Thursday, April 26, 2012
Eastern Conference Quarterfinals Game 7: Capitals 2 - Bruins 1
Well, there will be time for that. In the meantime, the Washington Capitals eliminated the Boston Bruins in Game 7 of their Eastern Conference quarterfinal series with a nerve-wracking, fingernail-chewing, beard-pulling, face-in-the-pillow 2-1 overtime win at TD Garden in Boston.
Joel Ward, who had not recorded a goal in his previous 19 games, and who had only one in his last 41 games – half a regular season’s worth of games – scored at 2:57 of the first overtime to send the Caps to the second round.
It was a freakishly sudden end to a game that had been more than 60 minutes of grinding force. In fact, the whole ending sequence took all of eight seconds. Benoit Pouliot tried to hammer the puck down the right wing boards from just outside the Caps’ blue line, but it was blocked out of the zone where Mike Knuble picked it up.
Knuble wasted no time getting a jump on the stunned Boston defense and found himself on a 2-on-1 rush with Joel Ward with only Greg Zanon back and Pouliot desperately trying to close the ground on Knuble. The Caps right winger fended off Pouliot and managed a backhand attempt on goalie Tim Thomas, who kicked the puck out in the direction from which it came. However, Ward did not skate down the lane to Knuble’s right to the net, but crossed behind Knuble as he was getting his shot off. Ward was in perfect position to swat the rebound past the fallen Thomas, and TD Garden went silent save for the whooping and hollering of 20 white-clad Caps who congratulated Ward.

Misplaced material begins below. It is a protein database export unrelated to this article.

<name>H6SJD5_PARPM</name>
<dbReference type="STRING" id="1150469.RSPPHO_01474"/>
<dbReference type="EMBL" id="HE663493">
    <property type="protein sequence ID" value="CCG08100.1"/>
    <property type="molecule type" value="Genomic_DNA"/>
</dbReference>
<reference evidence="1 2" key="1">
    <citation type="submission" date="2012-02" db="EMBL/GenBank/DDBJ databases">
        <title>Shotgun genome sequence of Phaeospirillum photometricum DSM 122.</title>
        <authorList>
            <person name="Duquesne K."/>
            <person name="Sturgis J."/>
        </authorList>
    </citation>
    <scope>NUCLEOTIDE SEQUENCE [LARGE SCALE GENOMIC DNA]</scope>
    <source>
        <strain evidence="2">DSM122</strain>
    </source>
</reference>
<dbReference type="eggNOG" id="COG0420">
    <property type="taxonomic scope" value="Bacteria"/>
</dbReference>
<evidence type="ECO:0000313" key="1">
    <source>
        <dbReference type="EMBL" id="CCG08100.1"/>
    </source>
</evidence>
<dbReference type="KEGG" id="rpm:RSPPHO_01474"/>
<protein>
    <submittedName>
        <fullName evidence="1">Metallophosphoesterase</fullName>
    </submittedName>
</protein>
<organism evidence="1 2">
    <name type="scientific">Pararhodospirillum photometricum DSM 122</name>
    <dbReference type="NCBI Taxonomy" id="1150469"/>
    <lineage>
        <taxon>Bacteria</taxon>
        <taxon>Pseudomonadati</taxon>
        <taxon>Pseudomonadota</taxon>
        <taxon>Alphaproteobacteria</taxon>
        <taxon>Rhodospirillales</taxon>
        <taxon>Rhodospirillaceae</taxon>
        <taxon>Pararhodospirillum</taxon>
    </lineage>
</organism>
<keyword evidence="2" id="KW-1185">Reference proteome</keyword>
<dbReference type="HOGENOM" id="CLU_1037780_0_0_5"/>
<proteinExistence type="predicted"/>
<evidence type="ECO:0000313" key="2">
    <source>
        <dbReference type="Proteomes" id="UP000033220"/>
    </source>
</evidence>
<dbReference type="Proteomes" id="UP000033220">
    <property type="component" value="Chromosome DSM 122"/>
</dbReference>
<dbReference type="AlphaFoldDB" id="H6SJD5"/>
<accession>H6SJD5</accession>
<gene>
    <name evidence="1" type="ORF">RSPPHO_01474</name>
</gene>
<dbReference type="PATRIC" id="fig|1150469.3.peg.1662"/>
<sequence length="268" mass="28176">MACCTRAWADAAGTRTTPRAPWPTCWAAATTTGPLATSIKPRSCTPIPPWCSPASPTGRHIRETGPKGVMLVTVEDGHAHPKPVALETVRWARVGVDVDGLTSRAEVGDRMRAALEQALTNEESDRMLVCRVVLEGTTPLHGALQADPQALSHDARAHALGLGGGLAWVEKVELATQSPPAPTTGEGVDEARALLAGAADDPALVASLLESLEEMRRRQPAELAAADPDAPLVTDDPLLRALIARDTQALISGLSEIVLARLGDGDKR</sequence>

All in eight seconds.
-- Mistakes matter in games that have such small margins for error. Boston made one mid-way through the first period, and it cost them. Jason Chimera had the puck along the right-wing wall where he fed if back to John Carlson. As this was going on, Matt Hendricks was in the middle of the offensive zone, circling to find a void in the Boston defense. He did, as neither Milan Lucic nor Johnny Boychuk appeared to pay him much mind. It allowed Hendricks to turn around to face Carlson as the defenseman was winding up for a slap shot. When Carlson sent the puck to the net, Hendricks had an unburdened opportunity to redirect the puck, and he did just that, altering the path of the puck just enough for it to elude Thomas on the stick side and just inside the far post to give the Caps a lead.
-- And the Caps made one of sorts to return the favor. Late in the second period the Caps were looking as if they were doing everything right, keeping the Bruins to the outside and unable to get any traction deep in the Washington end. Andrew Ference was reduced to trying to get the puck to the net from almost the exact spot from which Carlson started the Caps’ first scoring play a period earlier. He did manage to get it there, and even then, the Caps did just about everything right with Carlson and Karl Alzner defending Tyler Seguin. But Alzner could not tie up Seguin’s stick enough, and the Bruin had just enough of a chance to slip the puck the last couple of feet to tie the game.